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MIZORAM

 

Mizoram, a land of hills, rivers and lakes is the southern most State of the Indian northeast stretched between 92.150 to 93.290 East longitude and 21.580 to 24.350 North latitude. It became the 23rd State of the Indian Union on February 20, 1987, fourteen years after being declared a Union Territory in January 21, 1973. Spreading over an area of 21087 sq. kms. Mizoram constitutes 8.042 per cent of the total landmass of the entire North East and 0.67 per cent of the whole of India. It shares its border with Myanmar in the East and South, and Bangladesh in the west Assam Tripura and Manipur in the North.
The inhabitants of Mizoram are known by the generic name Mizo, which means people of the hills. The origin of the Mizos can be traced back to the great Mongoloid wave of migration from China who moved into India. Historically there has been a considerable concoction of different tribes in the State leading to three main sub-groups -Lushais, Pawis and Lakhers. According to the Census of 2001, Mizoram has a total population of 891,058 with a density of 42 persons per sq km. It constitutes .09 per cent of the total population of the country and 2.28 per cent of that of the North East.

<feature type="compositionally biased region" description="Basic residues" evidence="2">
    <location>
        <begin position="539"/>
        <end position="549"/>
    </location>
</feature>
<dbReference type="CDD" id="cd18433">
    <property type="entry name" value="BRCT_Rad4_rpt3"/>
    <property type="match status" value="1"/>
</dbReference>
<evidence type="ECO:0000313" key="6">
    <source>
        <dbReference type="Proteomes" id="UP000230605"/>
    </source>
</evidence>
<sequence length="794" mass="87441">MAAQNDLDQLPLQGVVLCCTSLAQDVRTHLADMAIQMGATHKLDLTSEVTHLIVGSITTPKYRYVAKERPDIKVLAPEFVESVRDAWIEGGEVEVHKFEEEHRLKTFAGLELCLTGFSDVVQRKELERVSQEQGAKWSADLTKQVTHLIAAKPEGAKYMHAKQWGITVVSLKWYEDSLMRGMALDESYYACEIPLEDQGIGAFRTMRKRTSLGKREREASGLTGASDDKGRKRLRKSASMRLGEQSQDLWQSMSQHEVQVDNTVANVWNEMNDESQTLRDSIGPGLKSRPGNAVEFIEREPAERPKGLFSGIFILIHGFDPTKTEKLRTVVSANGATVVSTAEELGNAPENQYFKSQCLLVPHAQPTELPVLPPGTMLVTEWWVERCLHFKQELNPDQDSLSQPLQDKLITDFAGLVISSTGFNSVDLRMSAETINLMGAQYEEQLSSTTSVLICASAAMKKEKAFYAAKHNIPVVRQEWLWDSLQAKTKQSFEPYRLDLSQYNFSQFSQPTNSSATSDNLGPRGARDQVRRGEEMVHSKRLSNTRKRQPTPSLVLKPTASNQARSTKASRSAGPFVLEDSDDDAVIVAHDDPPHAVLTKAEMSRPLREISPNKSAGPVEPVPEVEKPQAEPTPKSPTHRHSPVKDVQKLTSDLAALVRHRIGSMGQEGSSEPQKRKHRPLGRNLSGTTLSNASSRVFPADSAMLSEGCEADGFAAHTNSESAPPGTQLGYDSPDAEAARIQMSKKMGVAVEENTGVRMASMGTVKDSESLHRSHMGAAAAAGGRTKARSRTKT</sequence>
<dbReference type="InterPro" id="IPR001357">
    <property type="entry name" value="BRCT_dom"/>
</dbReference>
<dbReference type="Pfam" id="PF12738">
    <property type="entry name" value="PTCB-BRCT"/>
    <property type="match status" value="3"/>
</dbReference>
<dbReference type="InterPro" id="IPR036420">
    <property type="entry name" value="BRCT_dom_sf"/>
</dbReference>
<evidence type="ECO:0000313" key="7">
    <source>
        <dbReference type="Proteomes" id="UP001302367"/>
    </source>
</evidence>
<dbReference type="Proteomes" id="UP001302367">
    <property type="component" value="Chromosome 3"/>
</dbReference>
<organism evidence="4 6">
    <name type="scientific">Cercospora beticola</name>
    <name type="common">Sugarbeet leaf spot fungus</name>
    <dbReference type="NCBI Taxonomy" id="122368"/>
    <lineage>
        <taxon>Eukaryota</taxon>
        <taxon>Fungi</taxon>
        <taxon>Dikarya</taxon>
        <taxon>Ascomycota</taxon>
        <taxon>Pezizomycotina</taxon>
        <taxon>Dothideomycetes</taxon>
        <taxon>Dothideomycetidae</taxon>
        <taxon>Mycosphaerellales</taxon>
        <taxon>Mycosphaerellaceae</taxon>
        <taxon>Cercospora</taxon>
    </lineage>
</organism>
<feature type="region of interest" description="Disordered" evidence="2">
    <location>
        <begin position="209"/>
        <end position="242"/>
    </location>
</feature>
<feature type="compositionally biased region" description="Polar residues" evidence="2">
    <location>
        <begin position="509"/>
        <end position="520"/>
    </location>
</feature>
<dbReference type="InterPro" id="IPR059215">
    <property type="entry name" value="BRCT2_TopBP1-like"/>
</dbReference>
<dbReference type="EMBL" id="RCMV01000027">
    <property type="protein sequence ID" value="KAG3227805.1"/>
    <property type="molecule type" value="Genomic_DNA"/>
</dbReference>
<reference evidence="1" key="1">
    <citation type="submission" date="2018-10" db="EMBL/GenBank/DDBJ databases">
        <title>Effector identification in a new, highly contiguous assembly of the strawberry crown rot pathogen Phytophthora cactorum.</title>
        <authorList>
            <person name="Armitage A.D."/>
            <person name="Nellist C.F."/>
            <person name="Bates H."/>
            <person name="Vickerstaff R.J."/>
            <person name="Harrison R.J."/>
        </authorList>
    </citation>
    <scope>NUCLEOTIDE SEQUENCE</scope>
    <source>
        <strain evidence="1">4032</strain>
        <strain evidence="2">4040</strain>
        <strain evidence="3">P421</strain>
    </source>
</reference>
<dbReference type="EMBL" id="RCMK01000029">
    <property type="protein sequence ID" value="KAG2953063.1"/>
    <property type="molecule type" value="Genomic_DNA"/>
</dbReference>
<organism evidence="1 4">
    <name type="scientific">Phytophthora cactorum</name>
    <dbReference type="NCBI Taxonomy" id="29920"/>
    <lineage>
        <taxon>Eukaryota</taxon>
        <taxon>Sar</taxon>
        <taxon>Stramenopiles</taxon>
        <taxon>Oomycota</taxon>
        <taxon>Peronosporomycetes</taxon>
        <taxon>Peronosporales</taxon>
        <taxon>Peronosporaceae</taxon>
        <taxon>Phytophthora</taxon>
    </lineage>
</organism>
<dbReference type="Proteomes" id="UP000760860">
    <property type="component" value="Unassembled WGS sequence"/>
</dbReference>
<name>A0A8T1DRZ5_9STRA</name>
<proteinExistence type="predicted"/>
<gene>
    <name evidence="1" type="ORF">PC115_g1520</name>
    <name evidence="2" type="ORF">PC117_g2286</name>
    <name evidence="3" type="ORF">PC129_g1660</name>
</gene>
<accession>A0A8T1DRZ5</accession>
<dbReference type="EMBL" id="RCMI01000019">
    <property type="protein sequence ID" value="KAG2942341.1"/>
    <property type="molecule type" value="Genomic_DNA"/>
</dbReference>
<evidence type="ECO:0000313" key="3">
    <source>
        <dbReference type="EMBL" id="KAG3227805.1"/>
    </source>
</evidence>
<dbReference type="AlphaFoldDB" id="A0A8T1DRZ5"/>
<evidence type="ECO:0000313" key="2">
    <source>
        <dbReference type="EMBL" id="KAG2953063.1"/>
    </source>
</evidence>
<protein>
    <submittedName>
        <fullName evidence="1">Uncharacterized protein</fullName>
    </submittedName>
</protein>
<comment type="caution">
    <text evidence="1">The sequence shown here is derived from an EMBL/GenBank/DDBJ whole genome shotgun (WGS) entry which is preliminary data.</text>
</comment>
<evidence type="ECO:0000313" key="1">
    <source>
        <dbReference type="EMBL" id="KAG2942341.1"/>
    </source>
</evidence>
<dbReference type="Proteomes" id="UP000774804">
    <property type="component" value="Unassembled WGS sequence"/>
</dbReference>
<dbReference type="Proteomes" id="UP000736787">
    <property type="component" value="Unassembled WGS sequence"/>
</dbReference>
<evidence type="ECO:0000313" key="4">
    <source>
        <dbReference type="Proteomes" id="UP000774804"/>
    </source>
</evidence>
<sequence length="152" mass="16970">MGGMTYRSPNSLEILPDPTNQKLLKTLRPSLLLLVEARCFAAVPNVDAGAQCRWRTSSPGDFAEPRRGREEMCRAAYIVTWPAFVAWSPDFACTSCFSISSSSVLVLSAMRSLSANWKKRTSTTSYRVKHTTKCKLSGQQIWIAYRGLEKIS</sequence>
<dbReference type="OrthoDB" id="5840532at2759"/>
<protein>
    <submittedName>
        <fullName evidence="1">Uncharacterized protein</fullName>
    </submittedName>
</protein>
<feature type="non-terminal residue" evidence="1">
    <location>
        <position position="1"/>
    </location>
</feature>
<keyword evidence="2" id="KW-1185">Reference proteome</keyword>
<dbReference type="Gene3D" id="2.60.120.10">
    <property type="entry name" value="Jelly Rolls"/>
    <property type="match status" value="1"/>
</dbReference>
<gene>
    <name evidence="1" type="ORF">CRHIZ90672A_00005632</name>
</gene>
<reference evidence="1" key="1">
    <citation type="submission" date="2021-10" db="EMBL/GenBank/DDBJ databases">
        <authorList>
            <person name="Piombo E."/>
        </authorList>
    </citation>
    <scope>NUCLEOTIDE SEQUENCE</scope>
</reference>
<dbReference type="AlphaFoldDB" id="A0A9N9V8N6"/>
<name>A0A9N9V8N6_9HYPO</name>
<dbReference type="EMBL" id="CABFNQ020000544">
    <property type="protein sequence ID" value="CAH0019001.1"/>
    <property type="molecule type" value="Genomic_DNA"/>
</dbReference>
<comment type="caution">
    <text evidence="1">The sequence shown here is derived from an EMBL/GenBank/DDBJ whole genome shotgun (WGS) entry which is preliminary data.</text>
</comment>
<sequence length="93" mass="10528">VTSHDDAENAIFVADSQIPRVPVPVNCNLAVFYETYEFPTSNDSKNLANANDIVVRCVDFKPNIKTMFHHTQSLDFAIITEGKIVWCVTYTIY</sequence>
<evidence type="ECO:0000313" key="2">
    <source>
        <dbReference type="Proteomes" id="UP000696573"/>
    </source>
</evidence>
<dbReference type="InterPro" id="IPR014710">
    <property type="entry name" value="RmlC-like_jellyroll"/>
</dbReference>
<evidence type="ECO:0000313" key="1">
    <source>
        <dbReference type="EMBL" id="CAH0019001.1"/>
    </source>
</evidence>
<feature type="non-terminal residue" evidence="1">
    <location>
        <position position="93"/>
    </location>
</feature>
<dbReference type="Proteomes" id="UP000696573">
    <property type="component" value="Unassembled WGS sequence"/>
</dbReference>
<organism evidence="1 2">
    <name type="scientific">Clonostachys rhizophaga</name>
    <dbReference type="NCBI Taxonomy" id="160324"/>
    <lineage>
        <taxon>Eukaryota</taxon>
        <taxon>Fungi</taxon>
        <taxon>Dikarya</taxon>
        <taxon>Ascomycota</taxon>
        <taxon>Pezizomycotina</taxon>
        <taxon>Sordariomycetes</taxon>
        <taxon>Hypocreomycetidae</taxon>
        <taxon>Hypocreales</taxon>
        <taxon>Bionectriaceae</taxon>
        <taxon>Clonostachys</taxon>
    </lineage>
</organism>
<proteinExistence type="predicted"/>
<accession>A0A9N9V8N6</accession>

Mizoram is primarily an agricultural state. About 59.77 percent of the total working population are engaged in cultivation and other agricultural activities. The per capita income of the State stands at Rs 12,535 (1998-99). Mizoram ranks 7th in the human resource development index and 14th in the poverty index in India. With a literacy rate of 88.49, Mizoram is the 2nd highest literate State in the country.
No major mineral deposits of economic importance have been located so far in the State. Consequently growth of modern industry is sparse and the State's economy revolves around agriculture and traditional industries.


 

 

 

 

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